“We live and work in a globally connected economy,” said Elizabeth Barajas earlier this year. That’s when Barajas, Purdue Polytechnic’s director of globalization, introduced a 15-credit minor that enables students to increase their intercultural competency by learning and applying cultural perspectives. The new minor also provides a method for Purdue Polytechnic students to complete their major’s global/cultural immersion requirement.
To complete the advanced global technology minor, students choose from two options. One option includes taking nine credit hours of global/cultural courses and participating in a study abroad program or a six-week collaborative project that focuses on a globally oriented task. The other option consists of a semester-long study abroad program that incorporates at least 12 credit hours taken at the host university.
Members of the first cohort have returned to the U.S. This is what they said about their experiences.
Henry Hathaway (BS mechanical engineering technology ’20) spent a semester at Queensland University of Technology in Brisbane, Australia, where he joined the St. John’s rowing team and lived with more than 300 native Australians in a “social, collaborative and supportive environment.”
“My semester at QUT in Brisbane was one of the most enjoyable and meaningful experiences of my life,” said Hathaway. “Being immersed in a new culture and making lifelong friends at St. Johns College contributed to unmatched personal growth and happiness. If you have the opportunity, study abroad. You won’t regret it.”
Lauren Benbow (BS cybersecurity ’20) spent a semester at the University of Alicante, located on the Mediterranean coast of Spain. She has practical advice for students studying away from the United States.
“Studying abroad really opened up my eyes to other cultures outside the United States,” Benbow said. “The biggest thing to think about is to keep an open mind for anything that could happen while abroad. Nothing can really prepare you for every social situation that could happen in a different country, and you may be uncomfortable at some points, but it really is worth being uncomfortable to be able to experience and learn about the world around you.”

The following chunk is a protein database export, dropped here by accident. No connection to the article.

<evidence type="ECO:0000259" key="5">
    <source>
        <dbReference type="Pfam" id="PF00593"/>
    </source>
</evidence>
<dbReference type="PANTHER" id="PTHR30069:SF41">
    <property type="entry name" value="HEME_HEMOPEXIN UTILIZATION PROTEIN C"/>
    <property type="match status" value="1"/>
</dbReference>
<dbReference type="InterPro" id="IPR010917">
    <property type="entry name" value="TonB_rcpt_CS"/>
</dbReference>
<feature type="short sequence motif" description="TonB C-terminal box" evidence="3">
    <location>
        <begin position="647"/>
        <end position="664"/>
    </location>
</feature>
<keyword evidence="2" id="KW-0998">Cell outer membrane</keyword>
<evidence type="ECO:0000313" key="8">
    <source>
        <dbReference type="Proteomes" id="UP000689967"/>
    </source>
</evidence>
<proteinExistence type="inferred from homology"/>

Aja Biddings (BS construction management technology ’20) spent a semester at Royal Melbourne Institute of Technology in Australia.
“The minor in advanced global technology aided me in gaining an ability to interact with people from cultural backgrounds that differ from mine,” said Biddings. “The information made my experience in Australia that much more enjoyable because I could place myself in others’ shoes. I'll carry this knowledge with me throughout my life and am thankful that I was given this opportunity.”
John Jandacek (BS industrial engineering technology ’20) spent a semester at Munich University of Applied Sciences in Germany. “Take every opportunity for new experiences,” he said. “Most memories aren't made staying home.”
Elise Classen (BS supply chain management technology ’20) also spent a semester at Munich University of Applied Sciences.
"My time at Munich University of Applied Sciences attributed to immense personal, cultural and professional growth,” said Classen. “I had the opportunity to immerse myself into new experiences, places and cultures, whilst creating long-lasting friendships with people from all over the world. The university gave me more opportunities to develop my adaptability and technical skills and impacted the way I approached my education upon returning to Purdue. My experience in Munich has allowed me to take on any challenges I face, and will continuously have an impact on my life.”